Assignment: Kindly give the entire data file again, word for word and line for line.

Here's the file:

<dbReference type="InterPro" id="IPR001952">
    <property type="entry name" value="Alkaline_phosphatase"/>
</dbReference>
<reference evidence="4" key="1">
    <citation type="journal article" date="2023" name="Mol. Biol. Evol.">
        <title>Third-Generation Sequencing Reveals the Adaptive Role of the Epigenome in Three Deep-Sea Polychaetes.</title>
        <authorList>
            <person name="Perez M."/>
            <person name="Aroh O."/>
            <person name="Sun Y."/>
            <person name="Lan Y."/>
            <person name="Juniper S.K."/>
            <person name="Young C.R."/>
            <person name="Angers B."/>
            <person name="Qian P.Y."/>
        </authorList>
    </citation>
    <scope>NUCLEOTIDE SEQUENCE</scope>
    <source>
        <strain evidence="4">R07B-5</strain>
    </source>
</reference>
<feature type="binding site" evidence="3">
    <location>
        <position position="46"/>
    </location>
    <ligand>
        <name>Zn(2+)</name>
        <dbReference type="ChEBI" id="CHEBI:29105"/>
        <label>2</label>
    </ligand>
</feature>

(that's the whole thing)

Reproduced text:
<dbReference type="InterPro" id="IPR001952">
    <property type="entry name" value="Alkaline_phosphatase"/>
</dbReference>
<reference evidence="4" key="1">
    <citation type="journal article" date="2023" name="Mol. Biol. Evol.">
        <title>Third-Generation Sequencing Reveals the Adaptive Role of the Epigenome in Three Deep-Sea Polychaetes.</title>
        <authorList>
            <person name="Perez M."/>
            <person name="Aroh O."/>
            <person name="Sun Y."/>
            <person name="Lan Y."/>
            <person name="Juniper S.K."/>
            <person name="Young C.R."/>
            <person name="Angers B."/>
            <person name="Qian P.Y."/>
        </authorList>
    </citation>
    <scope>NUCLEOTIDE SEQUENCE</scope>
    <source>
        <strain evidence="4">R07B-5</strain>
    </source>
</reference>
<feature type="binding site" evidence="3">
    <location>
        <position position="46"/>
    </location>
    <ligand>
        <name>Zn(2+)</name>
        <dbReference type="ChEBI" id="CHEBI:29105"/>
        <label>2</label>
    </ligand>
</feature>